The wallet and knife were identified by the complaining witness, two police officers and the petitioner himself in his testimony. We find no objection anywhere to the offer and receipt into evidence of the articles. No objections were made when offered, no motions to strike testimony were made, there was no mention thereof in the motions for directed verdict or for new trial and there were no exceptions to instructions. No question was raised on appeal. The first complaint of an illegal search and seizure was in the Habeas Corpus petition.

The right to suppress evidence may be waived and objection to evidence must be timely. State v. Gillam, 230 Iowa 1287, 1289, 300 N.W. 567, People v. Ferguson, 376 Mich. 90, 135 N.W.2d 357, decided June 7, 1965.

While the rule as to admissibility of evidencehas been changed by Mapp v. Ohio, 367 U.S. 643, 81 S. Ct. 1684, 6 L. Ed. 2d 1081, decided prior to petitioner's trial we find nothing to indicate any change in the rule that objections must be timely.

Petitioner had counsel when tried, convicted and sentenced. He had counsel, although different attorneys, when his case was appealed. When his trial and appellate strategy failed he is in no position now to complain.

In State v. Myers, Iowa, 135 N.W.2d 73, 75 we cited authorities and then said:

"* * * we point out that when right to counsel is exercised, it will not do to say the accused is immune from compliance with the rules by which established procedure requires trials to be conducted. The trial court and the state are entitled to know defendant's claims, his objections and in what respect he contends he is not receiving a fair trial."

*375 See also State v. Mabbitt, Iowa, 135 N.W.2d 525.

II. Petitioner claims his interrogation by police resulting in his admissions and written statement violated his constitutional rights in that he was not properly advised and was denied counsel. The statement was admitted in evidence.

The jury trial resulting in petitioner's conviction and imprisonment was held in April 1963. His appeal was decided October 15, 1963.

Escobedo v. State of Illinois, 378 U.S. 478, 84 S. Ct. 1758, 12 L. Ed. 2d 977, relied on by petitioner was decided in June 1964.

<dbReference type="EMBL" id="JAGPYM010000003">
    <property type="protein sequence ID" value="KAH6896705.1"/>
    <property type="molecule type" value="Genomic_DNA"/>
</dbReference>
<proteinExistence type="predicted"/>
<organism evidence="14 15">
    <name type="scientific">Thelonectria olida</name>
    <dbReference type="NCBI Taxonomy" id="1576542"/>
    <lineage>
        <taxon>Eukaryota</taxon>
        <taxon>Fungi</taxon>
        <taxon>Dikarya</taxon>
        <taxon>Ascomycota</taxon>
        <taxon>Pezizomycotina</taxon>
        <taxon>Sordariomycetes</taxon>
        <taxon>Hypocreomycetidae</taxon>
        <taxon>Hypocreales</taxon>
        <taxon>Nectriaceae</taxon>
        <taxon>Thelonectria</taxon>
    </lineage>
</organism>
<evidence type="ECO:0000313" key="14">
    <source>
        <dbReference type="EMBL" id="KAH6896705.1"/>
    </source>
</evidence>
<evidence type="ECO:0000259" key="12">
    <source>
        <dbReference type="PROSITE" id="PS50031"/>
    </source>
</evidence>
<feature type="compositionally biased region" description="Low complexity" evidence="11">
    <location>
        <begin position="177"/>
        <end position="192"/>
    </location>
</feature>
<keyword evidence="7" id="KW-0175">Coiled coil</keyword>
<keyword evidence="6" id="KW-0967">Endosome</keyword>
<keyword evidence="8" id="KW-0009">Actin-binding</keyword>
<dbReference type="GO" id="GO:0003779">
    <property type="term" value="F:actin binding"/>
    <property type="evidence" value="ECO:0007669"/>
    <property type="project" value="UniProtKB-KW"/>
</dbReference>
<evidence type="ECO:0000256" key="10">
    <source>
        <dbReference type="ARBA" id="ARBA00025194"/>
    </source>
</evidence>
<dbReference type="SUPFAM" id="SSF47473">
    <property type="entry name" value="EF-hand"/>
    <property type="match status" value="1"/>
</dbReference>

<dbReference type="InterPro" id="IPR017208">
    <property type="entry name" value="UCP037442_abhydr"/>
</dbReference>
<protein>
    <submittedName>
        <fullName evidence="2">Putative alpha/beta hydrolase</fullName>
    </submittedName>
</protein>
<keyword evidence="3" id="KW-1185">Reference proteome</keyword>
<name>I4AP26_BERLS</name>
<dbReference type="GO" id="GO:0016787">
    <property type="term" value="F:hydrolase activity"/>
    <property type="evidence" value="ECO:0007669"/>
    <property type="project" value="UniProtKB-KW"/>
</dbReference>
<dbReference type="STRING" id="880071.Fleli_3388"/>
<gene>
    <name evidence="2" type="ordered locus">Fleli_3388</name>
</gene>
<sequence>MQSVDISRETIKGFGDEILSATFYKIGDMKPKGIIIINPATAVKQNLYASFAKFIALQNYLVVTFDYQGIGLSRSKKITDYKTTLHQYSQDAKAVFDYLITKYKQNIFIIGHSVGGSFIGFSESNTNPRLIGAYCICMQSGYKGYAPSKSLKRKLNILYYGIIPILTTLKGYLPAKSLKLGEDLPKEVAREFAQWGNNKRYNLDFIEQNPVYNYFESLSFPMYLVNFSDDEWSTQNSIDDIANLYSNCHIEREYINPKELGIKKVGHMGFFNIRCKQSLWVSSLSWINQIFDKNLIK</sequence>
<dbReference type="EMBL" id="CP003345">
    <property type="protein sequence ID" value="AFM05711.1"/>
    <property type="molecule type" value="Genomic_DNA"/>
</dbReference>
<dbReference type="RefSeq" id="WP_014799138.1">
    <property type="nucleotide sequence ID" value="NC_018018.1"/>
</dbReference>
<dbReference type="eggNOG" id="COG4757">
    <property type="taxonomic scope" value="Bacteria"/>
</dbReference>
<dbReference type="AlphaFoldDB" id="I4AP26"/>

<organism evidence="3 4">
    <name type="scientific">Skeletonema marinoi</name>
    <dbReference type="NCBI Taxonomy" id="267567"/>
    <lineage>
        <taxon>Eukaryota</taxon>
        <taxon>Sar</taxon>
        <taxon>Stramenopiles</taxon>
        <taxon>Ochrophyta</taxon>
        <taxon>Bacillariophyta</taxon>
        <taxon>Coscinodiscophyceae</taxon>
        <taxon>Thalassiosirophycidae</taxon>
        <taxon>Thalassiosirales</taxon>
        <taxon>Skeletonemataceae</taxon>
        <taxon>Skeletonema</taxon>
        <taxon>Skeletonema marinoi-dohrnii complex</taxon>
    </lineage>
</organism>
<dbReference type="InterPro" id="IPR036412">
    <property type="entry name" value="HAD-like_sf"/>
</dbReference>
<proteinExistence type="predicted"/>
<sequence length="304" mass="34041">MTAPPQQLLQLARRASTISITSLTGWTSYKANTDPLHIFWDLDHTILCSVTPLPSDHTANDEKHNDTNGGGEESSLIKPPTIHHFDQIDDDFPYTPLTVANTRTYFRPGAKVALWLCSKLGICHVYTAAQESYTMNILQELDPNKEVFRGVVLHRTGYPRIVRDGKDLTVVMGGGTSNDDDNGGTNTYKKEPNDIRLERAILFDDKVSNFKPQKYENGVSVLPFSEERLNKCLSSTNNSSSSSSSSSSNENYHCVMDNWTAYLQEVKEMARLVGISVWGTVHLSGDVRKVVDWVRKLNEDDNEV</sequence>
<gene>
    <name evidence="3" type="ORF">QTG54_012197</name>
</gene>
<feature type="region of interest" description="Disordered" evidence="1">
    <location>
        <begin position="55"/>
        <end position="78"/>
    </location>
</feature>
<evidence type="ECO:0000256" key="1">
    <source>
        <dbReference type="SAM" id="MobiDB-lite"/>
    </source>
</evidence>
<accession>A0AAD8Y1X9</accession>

In June 1965 the United States Supreme Court held that Mapp v. State of Ohio, supra, did not operate retrospectively. Linkletter v. Walker, 381 U.S. 618, 85 S. Ct. 1731, 14 L. Ed. 2d 601.

The self-incrimination clause of the Fifth Amendment is made applicable to proceedings in state courts by the Fourteenth Amendment. Malloy v. Hogan, 378 U.S. 1, 84 S. Ct. 1489, 12 L. Ed. 2d 653, State v. Johnson, Iowa, 135 N.W.2d 518.

In April 1965 the Supreme Court held that comment by counsel or the court on the failure of the accused in a criminal trial to testify violates the Fifth Amendment as made applicable to the states by the Fourteenth Amendment. Griffin v. State of California, 380 U.S. 609, 85 S. Ct. 1229, 14 L. Ed. 2d 106.

On January 19, 1966 the Supreme Court held that the rule did not operate retrospectively. It was held that a state prisoner whose conviction became final before Griffin v. State of California, forbidding comment by state prosecutor or judge on defendant's failure to testify, cannot invoke the Griffin rule to vitiate a pre-Griffin conviction. Tehan v. Shott, 86 S. Ct. 459.

In the case before us there was no such flagrant violation of petitioner's rights as appear in Escobedo. If neither the Mapp rule nor the Griffin rule operates retrospectively we see no reason why Escobedo should be extended and operate retrospectively to the case at bar.

The writ is annulled and the trial court is affirmed.

Writ annulled.

All Justices concur, except RAWLINGS and BECKER, JJ., who dissent.